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8th December 2014

Mums tell doctors how to make incubators more motherly

“Womb sounds.” “Mother’s smell.” “Less scary.” These are just some of the things that new mums wish they could change about incubators to make them seem more like the real deal.

After reading about the German Hohenstein Institute’s work to make incubators more “motherly”, loads of women whose babies spent time in incubators chimed in with their own ideas on the This Is MedTech facebook page.

Adele suggests for example “a recording of a mother’s womb and clothing from the mother [for her smell]”, as well as “soothing music to calm the distress they must be feeling”. The hard, sterile appearance of the incubator is also daunting to parents. Claire, whose son was born at 33 weeks, says that she and her husband were scared by “how big and thick the plastic was” and questions whether it’s really necessary. “Surely there are other ways with modern technology,” she comments.

So how feasible are these ideas and is there an alternative to the “big plastic box”?

Dr. Martin Ward Platt, Consultant Paediatrician at the Royal Victoria Infirmary in Newcastle, UK, says “There’s a lot of room for being creative and baby-friendly, but we’ve got to think about what we’re trying to achieve ‒ in other words, keeping the baby safe.” The Perspex protects babies from the noisy environment outside, and there are regulations about noise levels, “so we’d have to think carefully about the notion of putting new noise inside,” he adds.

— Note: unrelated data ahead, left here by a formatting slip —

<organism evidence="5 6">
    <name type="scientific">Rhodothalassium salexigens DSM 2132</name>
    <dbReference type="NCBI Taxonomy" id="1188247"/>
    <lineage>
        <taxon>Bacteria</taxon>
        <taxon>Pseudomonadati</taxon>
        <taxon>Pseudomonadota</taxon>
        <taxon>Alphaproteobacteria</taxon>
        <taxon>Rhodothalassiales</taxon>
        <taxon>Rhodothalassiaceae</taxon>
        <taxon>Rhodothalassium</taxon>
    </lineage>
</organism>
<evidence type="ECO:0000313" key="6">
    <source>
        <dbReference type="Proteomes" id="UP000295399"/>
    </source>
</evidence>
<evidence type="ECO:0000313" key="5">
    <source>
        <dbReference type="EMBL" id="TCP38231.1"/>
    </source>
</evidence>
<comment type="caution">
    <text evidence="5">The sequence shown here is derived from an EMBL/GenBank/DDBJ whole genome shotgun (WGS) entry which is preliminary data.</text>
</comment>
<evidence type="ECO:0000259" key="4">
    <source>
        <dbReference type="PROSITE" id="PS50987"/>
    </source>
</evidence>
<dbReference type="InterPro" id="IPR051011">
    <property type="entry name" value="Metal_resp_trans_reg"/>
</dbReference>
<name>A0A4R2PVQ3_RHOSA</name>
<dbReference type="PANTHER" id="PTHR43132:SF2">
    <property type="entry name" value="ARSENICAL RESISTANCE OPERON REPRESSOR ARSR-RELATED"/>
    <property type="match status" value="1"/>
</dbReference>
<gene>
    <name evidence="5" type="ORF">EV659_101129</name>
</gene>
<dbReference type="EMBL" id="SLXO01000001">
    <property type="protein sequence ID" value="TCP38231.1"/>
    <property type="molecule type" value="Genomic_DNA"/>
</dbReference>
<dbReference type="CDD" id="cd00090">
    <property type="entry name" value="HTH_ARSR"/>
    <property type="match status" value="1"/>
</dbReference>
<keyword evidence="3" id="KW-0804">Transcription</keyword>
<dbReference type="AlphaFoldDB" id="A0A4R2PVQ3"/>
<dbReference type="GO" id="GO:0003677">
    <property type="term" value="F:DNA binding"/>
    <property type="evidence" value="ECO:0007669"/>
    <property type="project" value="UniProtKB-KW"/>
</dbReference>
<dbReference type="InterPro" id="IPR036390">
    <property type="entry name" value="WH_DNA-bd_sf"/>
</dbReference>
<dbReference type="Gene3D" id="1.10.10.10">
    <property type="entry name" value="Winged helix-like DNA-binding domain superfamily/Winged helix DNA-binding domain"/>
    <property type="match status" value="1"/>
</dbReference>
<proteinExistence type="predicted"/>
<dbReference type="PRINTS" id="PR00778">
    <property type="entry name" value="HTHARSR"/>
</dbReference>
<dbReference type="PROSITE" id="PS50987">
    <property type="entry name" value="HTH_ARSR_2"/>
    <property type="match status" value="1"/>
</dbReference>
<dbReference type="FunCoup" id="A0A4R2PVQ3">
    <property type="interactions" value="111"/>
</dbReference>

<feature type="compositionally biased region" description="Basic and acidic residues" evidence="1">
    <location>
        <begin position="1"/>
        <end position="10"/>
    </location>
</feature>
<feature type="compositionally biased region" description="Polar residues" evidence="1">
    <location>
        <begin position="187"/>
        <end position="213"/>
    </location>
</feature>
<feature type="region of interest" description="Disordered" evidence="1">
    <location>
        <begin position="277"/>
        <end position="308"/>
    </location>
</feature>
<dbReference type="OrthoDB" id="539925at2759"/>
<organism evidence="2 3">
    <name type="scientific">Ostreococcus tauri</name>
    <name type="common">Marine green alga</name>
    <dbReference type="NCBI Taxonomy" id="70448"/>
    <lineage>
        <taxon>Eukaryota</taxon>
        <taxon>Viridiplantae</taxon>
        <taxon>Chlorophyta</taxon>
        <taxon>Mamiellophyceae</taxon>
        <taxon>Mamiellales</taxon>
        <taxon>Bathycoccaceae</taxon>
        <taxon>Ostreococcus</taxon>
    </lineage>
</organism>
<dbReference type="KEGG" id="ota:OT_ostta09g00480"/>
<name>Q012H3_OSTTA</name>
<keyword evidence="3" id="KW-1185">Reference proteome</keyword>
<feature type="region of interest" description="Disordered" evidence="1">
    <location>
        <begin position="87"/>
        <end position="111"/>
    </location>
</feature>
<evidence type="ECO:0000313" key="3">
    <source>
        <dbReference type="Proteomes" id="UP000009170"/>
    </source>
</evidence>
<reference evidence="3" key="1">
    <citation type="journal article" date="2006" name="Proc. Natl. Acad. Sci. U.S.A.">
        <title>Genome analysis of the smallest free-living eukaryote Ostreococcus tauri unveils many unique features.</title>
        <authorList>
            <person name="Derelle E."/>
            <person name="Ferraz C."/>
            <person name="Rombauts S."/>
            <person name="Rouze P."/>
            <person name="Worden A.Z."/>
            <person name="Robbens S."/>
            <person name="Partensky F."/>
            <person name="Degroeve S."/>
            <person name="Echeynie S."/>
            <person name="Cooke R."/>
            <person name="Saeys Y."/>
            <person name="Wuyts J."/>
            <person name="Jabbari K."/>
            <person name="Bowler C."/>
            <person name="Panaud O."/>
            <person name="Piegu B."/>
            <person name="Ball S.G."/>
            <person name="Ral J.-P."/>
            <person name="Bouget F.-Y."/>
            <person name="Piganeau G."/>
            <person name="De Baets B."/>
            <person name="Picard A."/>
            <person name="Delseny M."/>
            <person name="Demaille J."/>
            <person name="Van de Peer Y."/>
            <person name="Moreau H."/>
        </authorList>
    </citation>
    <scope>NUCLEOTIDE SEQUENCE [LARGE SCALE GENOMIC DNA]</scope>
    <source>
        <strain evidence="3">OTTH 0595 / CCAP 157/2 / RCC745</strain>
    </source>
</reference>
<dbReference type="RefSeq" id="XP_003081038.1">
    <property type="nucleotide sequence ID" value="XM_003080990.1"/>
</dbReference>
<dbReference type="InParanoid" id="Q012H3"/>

In terms of making the space more personal, it’s fine to have objects that can be reliably cleaned or to put pictures on the outside of the Perspex. However, it gets more difficult with items like a sibling’s soft toy, when “you run into ‘infection control’ territory,” says Dr Ward Platt. “As far as clothing in the incubator is concerned, it would probably be a step too far from the point of view of infection control, though how much sense that makes when one is simultaneously advocating skin-to-skin [contact] is an interesting and unresolved point,” he says.

The best approach, in his view, is to “work with parents to make the whole thing not so scary and make it as pleasant as possible. The technology and the human aspect go hand in hand.”

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